Theme Week Bolivia

Monday, 25 June 2018 - 12:00 pm (CET/MEZ) Berlin | Author/Destination:
Category/Kategorie: General, Bon voyage, Theme Weeks
Reading Time:  5 minutes

Sucre panorama © flickr.com - Micah MacAllen/cc-by-sa-2.0

Sucre panorama © flickr.com – Micah MacAllen/cc-by-sa-2.0

Bolivia, officially known as the Plurinational State of Bolivia, is a landlocked country located in western-central South America. The capital is Sucre while the seat of government is located in La Paz. The largest city and principal economic and financial center is Santa Cruz de la Sierra, located on the Llanos Orientales (Tropical lowlands) a mostly flat region in the East of Bolivia. It is divided into nine departments. Its geography varies from the peaks of the Andes in the West, to the Eastern Lowlands, situated within the Amazon Basin. It is bordered to the north and east by Brazil, to the southeast by Paraguay, to the south by Argentina, to the southwest by Chile, and to the northwest by Peru. One-third of the country is within the Andean mountain range. With 1,098,581 km2 (424,164 sq mi) of area, Bolivia is the 5th largest country in South America and the 27th largest in the world.

Before Spanish colonization, the Andean region of Bolivia was part of the Inca Empire, while the northern and eastern lowlands were inhabited by independent tribes. Spanish conquistadors arriving from Cuzco and Asunción took control of the region in the 16th century. During the Spanish colonial period Bolivia was administered by the Royal Audiencia of Charcas. Spain built its empire in great part upon the silver that was extracted from Bolivia’s mines. After the first call for independence in 1809, 16 years of war followed before the establishment of the Republic, named for Simón Bolívar. Over the course of the 19th and early 20th century Bolivia lost control of several peripheral territories to neighboring countries including the seizure of its coastline by Chile in 1879.

Lake Titicaca on the Andes © Anthony Lacoste/cc-by-3.0 Sucre panorama © flickr.com - Micah MacAllen/cc-by-sa-2.0 Northern skyline of Santa Cruz de la Sierra © Ruditaly/cc-by-sa-3.0 La Paz - Palacio Nacional de Congresos © flickr.com - Marc Davis/cc-by-2.0 Cochabamba © flickr.com - Flavio Antezana/cc-by-sa-2.0 City centre of La Paz © EEJCC/cc-by-sa-4.0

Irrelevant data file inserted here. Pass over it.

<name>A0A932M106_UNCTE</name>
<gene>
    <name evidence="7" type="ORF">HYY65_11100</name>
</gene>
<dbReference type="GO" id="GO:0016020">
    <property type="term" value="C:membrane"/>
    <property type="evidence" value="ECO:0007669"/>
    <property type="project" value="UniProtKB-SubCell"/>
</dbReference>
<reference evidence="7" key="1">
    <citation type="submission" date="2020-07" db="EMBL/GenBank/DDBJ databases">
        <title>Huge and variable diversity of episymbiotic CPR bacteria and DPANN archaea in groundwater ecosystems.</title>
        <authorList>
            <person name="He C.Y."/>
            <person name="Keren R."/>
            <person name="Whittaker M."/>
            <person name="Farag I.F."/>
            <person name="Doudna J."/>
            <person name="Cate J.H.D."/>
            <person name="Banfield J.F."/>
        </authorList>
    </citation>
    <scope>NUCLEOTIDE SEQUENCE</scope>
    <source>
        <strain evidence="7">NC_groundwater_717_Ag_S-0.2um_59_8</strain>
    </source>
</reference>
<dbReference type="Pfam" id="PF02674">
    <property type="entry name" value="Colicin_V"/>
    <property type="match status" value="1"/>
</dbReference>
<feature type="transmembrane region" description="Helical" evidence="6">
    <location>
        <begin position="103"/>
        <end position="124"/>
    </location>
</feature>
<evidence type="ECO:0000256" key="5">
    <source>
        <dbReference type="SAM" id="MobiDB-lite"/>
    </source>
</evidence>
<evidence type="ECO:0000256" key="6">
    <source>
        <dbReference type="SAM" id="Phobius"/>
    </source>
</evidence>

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La Paz - Palacio Nacional de Congresos © flickr.com - Marc Davis/cc-by-2.0
Bolivian culture has been heavily influenced by the Quechua, the Aymara, as well as the popular cultures of Latin America as a whole. The cultural development is divided into three distinct periods: precolumbian, colonial, and republican. Important archaeological ruins, gold and silver ornaments, stone monuments, ceramics, and weavings remain from several important pre-Columbian cultures. Major ruins include Tiwanaku, El Fuerte de Samaipata, Inkallaqta and Iskanwaya. The country abounds in other sites that are difficult to reach and have seen little archaeological exploration. The Spanish brought their own tradition of religious art which, in the hands of local native and mestizo builders and artisans, developed into a rich and distinctive style of architecture, painting, and sculpture known as “Mestizo Baroque”. The colonial period produced not only the paintings of Pérez de Holguín, Flores, Bitti, and others but also the works of skilled but unknown stonecutters, woodcarvers, goldsmiths, and silversmiths. An important body of Native Baroque religious music of the colonial period was recovered and has been performed internationally to wide acclaim since 1994.

Bolivia has a rich folklore. Its regional folk music is distinctive and varied. The “devil dances” at the annual carnival of Oruro are one of the great folkloric events of South America, as is the lesser known carnival at Tarabuco. The best known of the various festivals found in the country is the “Carnaval de Oruro“, which was among the first 19 “Masterpieces of the Oral and Intangible Heritage of Humanity”, as proclaimed by UNESCO in May 2001. Cuisine in Bolivia stems mainly from the combination of Spanish cuisine with traditional indigenous Aymara/Inca ingredients, with the addition of later influences from German, Italian, Basque, Russian, Polish, and Arab immigrants.

Here you can find the complete Overview of all Theme Weeks.

Read more on LonelyPlanet.com – Bolivia, U.S. State Department – Bolivia, History, Culture, Cuisine, Tourism, Economy, Democracy, Human Rights, Wikitravel Bolivia, Wikivoyage Bolivia and Wikipedia Bolivia. Learn more about the use of photos. To inform you about latest news most of the city, town or tourism websites offer a newsletter service and/or operate Facebook pages/Twitter accounts. In addition more and more destinations, tourist organizations and cultural institutions offer Apps for your Smart Phone or Tablet, to provide you with a mobile tourist guide (Smart Traveler App by U.S. Department of State - Weather report by weather.com - Global Passport Power Rank - Travel Risk Map - Democracy Index - GDP according to IMF, UN, and World Bank - Global Competitiveness Report - Corruption Perceptions Index - Press Freedom Index - World Justice Project - Rule of Law Index - UN Human Development Index - Global Peace Index - Travel & Tourism Competitiveness Index). If you have a suggestion, critique, review or comment to this blog entry, we are looking forward to receive your e-mail at comment@wingsch.net. Please name the headline of the blog post to which your e-mail refers to in the subject line.




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